John Adams, as a man of peace and law, approved of this action, knowing that there would be certain retribution. Yet, he recognized that the time had come to take a stand for what was right. So it is today, the time has come to take a stand for what we believe is right. No, not with violence, for today we have other ways, the foremost of which is the polling place. Free speech is a guarantee of our constitution. So we will speak out. No one is required to mutely agree with the government, rather it is our DUTY to openly, and rationally express our views, in public and in the voting booth. Abraham Lincoln used the phrase “government of the people, by the people and for the people. Our Constitution begins with the words, “We the People of the United States ….” I fear that many have forgotten that this nation is intended to be governed by the PEOPLE. It is when we allow people to convince us that we are to passively allow others – better educated, smarter, better equipped to govern and tell us what we ought to think and do that this nation is in peril.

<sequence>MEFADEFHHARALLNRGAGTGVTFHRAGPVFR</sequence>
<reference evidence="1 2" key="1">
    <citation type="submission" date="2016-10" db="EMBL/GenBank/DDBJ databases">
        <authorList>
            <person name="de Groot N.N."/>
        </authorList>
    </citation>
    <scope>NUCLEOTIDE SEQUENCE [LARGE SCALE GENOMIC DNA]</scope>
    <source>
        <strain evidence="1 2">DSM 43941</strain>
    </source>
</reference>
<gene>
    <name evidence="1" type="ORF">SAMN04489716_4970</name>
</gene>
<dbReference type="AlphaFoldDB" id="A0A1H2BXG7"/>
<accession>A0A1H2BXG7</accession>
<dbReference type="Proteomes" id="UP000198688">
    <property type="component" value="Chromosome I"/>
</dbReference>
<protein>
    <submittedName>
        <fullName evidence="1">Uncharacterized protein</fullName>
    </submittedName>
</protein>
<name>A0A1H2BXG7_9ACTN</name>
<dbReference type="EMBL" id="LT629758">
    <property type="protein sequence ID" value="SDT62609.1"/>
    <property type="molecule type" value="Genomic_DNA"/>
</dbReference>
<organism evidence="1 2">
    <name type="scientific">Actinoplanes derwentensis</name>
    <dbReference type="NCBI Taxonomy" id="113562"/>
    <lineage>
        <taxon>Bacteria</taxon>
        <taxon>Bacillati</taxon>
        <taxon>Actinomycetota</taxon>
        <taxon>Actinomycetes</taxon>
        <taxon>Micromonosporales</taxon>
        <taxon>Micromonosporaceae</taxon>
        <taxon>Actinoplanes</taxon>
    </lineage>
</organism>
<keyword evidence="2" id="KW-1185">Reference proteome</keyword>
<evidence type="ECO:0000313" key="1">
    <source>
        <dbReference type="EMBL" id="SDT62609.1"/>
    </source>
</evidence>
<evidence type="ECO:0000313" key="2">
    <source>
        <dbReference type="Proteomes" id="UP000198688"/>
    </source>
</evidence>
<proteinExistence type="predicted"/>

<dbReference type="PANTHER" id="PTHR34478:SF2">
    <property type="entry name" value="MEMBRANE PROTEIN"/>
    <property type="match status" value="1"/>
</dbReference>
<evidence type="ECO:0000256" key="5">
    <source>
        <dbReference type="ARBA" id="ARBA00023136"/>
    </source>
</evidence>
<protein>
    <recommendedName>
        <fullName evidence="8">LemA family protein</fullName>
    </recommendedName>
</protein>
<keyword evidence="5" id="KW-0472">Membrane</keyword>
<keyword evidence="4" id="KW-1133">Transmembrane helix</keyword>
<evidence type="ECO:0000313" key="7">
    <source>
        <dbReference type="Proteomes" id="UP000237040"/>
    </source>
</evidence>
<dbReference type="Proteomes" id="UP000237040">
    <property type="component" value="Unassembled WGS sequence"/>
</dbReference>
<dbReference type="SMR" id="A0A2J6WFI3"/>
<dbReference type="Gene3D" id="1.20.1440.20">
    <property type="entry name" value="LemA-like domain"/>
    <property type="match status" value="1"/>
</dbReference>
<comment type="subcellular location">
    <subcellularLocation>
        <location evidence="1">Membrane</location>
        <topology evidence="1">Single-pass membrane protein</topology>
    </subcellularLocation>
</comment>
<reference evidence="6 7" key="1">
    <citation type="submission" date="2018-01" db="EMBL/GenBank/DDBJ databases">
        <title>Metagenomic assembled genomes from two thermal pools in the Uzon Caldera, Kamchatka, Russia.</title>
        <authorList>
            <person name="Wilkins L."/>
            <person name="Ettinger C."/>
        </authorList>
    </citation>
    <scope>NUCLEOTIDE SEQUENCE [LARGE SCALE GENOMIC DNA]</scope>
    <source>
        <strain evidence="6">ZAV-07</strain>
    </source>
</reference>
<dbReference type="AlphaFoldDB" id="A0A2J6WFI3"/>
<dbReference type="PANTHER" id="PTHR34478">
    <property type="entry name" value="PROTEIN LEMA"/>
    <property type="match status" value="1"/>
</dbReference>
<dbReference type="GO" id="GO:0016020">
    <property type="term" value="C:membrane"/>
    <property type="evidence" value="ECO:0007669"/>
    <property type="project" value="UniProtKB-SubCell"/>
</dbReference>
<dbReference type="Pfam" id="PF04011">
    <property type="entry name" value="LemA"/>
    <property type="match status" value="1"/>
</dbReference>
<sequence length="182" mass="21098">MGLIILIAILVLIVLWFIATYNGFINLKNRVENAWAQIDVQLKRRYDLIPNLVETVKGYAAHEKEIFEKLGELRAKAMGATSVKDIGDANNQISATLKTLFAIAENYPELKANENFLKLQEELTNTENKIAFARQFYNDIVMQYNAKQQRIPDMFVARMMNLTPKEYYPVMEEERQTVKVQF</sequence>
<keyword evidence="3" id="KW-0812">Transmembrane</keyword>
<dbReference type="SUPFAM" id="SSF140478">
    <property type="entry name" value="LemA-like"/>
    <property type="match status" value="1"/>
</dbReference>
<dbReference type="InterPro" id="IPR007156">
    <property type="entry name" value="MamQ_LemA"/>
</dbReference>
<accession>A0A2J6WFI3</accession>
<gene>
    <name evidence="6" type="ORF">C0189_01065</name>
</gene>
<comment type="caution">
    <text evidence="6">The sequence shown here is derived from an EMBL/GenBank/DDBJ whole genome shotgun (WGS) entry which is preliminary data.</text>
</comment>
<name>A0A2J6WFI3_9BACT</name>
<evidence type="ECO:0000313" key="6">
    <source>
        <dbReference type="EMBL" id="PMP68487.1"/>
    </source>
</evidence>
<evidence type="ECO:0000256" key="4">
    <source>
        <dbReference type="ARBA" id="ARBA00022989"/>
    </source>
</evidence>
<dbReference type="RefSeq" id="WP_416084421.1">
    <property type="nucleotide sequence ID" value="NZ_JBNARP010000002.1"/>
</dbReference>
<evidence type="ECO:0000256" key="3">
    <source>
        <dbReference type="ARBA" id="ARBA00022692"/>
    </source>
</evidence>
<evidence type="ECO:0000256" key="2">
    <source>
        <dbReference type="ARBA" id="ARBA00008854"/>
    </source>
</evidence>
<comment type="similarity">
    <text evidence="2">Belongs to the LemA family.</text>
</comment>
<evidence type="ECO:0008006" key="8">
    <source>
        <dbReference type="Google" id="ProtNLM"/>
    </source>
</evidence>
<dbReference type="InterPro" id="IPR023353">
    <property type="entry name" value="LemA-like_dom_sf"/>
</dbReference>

So then let us learn from our founders, stand for what we believe in. Everyone doesn’t have to agree, but we all have to listen and respect the opinions of one another. Finally, let us remember some words from our founders:
“The Constitution is not an instrument for the government to restrain the people, it is an instrument for the people to restrain the government — lest it come to dominate our lives and interests.” Patrick Henry
“He therefore is the truest friend to the liberty of this country who tries most to promote its virtue, and who, so far as his power and influence extend, will not suffer a man to be chosen into any office of power and trust who is not a wise and virtuous man….The sum of all is, if we would most truly enjoy this gift of Heaven, let us become a virtuous people.” Samuel Adams
“It is the duty of the patriot to protect his country from its government.” Thomas Paine
“We the People are the rightful masters of both Congress and the Courts–not to overthrow the Constitution, but to overthrow the men who pervert the Constitution.” Abraham Lincoln (OK not a founder, but still one of our greatest presidents.)